A while back, I bought a copy of MS Office for my kid's computer. The embarrassing part was, though, that I could not get the box open. No how, no way. I was just sure there was a simple obvious way to do so, but I never found it. I finally got a hacksaw and cut open the hard plastic case.
It's a hard plastic case, sealed in two different places by plastic
stickies. It represents a complete failure of industrial design; an
utter F in the school of Donald Norman's Design of Everyday Things.
To be technical about it, it has no true affordances and actually has
some false affordances: visual clues as to how to open it that turn out
to be wrong.
This is the same box that Vista comes in. Nick White over at Microsoft seems proud
of the novel design, but from the comments on the web it seems I'm not
the only one who couldn't figure out how to open it. It seems like even
rudimentary usability testing would have revealed the problem. A box
that many people can't figure out how to open without a Google search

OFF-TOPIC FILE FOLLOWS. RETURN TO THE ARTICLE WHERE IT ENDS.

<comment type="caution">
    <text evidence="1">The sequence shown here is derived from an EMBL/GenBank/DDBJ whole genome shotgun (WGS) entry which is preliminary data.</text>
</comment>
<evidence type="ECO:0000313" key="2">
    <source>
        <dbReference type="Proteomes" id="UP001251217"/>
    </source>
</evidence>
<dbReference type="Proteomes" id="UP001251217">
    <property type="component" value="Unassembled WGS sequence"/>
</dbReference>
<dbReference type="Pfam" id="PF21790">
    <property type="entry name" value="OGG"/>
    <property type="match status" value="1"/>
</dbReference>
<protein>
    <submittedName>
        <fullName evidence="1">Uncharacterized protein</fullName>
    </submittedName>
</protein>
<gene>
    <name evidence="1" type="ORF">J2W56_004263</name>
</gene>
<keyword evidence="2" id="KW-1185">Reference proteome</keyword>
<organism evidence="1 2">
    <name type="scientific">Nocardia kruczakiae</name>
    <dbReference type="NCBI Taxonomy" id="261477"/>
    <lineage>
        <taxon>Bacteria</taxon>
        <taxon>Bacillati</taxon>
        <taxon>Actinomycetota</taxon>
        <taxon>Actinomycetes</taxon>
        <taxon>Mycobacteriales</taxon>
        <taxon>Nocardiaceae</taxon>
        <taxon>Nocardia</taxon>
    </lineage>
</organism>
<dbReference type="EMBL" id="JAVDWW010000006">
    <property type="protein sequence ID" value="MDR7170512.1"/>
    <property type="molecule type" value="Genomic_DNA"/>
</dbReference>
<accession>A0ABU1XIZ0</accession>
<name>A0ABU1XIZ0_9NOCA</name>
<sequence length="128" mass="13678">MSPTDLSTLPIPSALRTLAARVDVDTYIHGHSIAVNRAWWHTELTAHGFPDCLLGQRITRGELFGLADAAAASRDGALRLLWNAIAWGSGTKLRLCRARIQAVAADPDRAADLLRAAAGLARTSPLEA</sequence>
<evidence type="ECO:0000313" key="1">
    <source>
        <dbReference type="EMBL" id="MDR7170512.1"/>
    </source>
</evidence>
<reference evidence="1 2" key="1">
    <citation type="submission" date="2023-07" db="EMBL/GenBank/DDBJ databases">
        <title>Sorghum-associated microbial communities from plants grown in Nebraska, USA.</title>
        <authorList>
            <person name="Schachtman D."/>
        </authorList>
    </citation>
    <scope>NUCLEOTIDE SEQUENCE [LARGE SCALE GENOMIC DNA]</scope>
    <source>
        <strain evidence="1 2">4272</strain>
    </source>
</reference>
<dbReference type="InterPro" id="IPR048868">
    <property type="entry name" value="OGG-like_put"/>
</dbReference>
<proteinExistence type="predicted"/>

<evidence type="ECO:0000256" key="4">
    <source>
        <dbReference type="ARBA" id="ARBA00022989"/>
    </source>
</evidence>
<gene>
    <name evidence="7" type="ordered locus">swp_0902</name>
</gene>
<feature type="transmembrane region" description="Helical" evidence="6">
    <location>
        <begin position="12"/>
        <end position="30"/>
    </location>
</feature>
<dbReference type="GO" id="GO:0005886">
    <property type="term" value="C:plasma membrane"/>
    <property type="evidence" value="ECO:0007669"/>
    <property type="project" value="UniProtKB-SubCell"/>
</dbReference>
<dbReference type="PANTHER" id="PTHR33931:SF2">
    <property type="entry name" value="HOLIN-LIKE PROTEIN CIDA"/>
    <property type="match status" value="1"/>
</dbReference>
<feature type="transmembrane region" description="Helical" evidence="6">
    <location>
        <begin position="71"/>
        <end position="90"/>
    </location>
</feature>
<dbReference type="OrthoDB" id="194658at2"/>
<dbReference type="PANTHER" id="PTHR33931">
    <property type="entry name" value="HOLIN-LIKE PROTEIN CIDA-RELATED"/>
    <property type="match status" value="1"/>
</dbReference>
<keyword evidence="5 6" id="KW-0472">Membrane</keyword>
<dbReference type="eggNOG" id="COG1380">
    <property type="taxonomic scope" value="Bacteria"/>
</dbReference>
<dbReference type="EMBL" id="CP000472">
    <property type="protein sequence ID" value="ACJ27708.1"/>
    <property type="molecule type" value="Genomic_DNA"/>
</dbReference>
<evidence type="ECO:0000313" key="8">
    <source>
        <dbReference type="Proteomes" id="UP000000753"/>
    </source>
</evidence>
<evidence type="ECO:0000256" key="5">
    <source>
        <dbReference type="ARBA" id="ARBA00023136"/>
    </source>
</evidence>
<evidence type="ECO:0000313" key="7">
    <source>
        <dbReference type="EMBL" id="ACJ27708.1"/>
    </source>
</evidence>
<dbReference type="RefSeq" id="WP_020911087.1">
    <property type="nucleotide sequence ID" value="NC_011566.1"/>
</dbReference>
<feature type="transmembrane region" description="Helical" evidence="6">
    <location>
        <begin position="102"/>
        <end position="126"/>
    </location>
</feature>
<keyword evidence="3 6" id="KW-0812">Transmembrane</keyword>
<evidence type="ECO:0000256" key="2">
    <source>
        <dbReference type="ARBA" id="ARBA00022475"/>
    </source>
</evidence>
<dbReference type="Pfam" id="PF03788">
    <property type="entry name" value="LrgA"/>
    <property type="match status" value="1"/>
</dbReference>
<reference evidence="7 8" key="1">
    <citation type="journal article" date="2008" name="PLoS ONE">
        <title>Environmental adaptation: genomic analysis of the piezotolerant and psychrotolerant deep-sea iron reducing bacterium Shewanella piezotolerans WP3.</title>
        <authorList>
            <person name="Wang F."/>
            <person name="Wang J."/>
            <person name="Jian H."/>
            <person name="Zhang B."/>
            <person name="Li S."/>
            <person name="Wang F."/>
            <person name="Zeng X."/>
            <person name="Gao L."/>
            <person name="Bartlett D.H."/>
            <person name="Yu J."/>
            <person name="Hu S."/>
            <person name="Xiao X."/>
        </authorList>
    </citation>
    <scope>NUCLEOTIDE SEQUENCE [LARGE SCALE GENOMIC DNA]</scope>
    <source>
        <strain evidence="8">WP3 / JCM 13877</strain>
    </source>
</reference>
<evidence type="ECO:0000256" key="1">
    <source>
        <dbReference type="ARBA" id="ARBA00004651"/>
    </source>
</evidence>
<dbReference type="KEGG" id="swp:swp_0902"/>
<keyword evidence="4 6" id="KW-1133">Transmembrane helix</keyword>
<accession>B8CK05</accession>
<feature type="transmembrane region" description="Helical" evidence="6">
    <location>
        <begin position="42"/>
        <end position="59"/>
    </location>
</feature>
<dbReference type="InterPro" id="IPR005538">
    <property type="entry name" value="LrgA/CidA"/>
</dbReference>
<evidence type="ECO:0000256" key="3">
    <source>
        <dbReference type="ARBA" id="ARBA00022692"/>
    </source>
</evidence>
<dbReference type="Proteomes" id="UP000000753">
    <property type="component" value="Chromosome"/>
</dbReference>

is an unusually pathetic failure of design. As the line goes from Billy Madison: "I award you no points, and may God have mercy on your soul."
And while we are banging on the box, I am reminded how my daughter called me over last night to help her print out of Word on her Vista computer running the new Office (My many problems with Vista here). I yelled at her first across the room just to go to File-Print. I mean, Microsoft has worked hard to make sure that in every program known to man that runs under Windows, you print by mousing to file-print or else type alt-f-p.
"Where is 'file' dad?"
"In the upper left corner"
"No it's not"
"yes it is"
"No it's not"
And sure enough, upon inspection, after years of developing a standard and training users, MS has abandoned the standard. There is indeed no file menu drop down. Only, it turns out, a circle in the upper left with the Windows logo that has the old file commands. ERRRRRR. Only from installing my wife's Mac this last weekend do I realize that for some reason MS is emulating the little Apple-shaped logo in the Mac OS where they put file commands.
What a total slap in the face to your user base (and don't even get me started on rearranging the control panel and start menus with every succeeding OS). It's like MacDonald's randomly switching around the numbers for their value meals every few weeks.